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← Prime Minister’s dissembling, hypocritical and disingenuous speech to religious leaders

hungarianelephant's Avatar Jump to comment 18 by hungarianelephant

It would be a shock to find that Cameron had managed a speech in which he said anything whatsoever of substance. So a reading of the speech was in order. And at the end of it all, I really can't see what Terry Sanderson is getting so fraught about.

Dave is speaking to religious leaders. What do you expect him to say? "Listen up, dweebs, we've all had enough of your religious crap, and there are going to be some changes around here."? Of course he isn't. He wants the churches onside - partly for his weird and ill-defined Big Society project, and partly because faith schools are one of the few bits of the English education system which actually work. Few here will agree with him, but it's hardly the collapse of the Enlightenment.

I suspect that Dave is genuinely a "believer in belief". If you think of religion and moral values as intertwined, most of what he says makes sense, and it's pretty clear from the context that he regards the "Christian fightback" not as against militantseculardogmaticatheistintolerantmilitance, but against a (possibly imaginary) decline in standards generally. He is wrong, but that doesn't make him a liar.

Some of Sanderson's arguments are just plain nonsense. It's perfectly legitimate to think that anyone should be able to wear a cross without mandating it by force of law - go over the threads here and you will find lots of posters arguing that precise point perfectly cogently. There is nothing in here to suggest a backing down over gay marriage. Cameron supports it - he said so in unusually clear terms, despite the likely reaction. He was making the perfectly reasonable point that it might not be a bad idea if the debate were conducted in terms which didn't utterly alienate the other side.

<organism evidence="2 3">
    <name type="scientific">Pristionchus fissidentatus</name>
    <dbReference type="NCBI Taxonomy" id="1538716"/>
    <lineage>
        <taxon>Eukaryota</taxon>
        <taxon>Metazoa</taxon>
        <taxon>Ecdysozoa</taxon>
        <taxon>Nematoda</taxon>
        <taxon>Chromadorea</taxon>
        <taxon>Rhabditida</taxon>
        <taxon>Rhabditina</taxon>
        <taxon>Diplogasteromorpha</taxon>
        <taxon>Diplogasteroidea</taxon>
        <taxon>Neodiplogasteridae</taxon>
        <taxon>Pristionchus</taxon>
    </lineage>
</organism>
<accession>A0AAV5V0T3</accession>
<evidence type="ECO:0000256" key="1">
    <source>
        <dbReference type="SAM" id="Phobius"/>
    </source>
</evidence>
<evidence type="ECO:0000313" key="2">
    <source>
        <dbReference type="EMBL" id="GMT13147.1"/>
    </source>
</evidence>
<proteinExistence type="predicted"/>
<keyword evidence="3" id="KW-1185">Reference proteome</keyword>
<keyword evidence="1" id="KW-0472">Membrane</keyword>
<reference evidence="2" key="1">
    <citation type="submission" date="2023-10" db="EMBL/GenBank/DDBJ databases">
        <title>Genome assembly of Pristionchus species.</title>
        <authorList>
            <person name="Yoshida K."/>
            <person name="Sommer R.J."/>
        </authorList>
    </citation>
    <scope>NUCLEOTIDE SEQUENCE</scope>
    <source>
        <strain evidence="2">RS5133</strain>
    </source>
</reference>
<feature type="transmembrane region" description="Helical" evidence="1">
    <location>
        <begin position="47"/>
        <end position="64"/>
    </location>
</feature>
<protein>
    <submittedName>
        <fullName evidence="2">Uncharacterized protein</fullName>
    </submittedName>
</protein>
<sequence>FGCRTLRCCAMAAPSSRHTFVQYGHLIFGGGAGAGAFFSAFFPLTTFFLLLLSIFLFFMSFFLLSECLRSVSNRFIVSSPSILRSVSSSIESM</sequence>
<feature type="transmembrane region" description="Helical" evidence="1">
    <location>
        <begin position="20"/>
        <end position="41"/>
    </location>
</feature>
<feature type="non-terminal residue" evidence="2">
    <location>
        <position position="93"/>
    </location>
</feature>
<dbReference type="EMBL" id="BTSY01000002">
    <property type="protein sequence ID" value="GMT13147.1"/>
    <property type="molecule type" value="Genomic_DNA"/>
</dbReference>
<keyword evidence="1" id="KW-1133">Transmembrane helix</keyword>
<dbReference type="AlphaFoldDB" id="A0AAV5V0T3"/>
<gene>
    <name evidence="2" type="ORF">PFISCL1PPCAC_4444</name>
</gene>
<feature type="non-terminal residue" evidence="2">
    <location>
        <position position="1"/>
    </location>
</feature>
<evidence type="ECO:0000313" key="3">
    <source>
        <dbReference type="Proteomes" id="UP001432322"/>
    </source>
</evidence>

As to Bideford council, Sanderson needs to read the judgment properly (as well as the road signs). The judge rejected most of the secular arguments, and decided the case on the very narrow ground that prayers could not be part of the agenda. The council could still have prayers if they want to, or for that matter a group rendition of Knees Up Mother Brown - just not include them on the agenda. And the provision which prevented this has now been repealed anyway.

Not many people like Cameron. He even provokes irate into saying something complimentary about Margaret Thatcher, which I have printed and will use in evidence. But you can't blame him for making insubstantial magic-and-kittens speeches like this, any more than you can blame a cat for scratching the table.

There's no point getting upset with him. It will just bounce off him. If you don't want politicians like this, then just stop voting for them and they will eventually go away. The same goes for those stuffed suits on the other side of the house, and indeed both the likely White House candidates in November.

Wed, 04 Apr 2012 10:22:42 UTC | #932299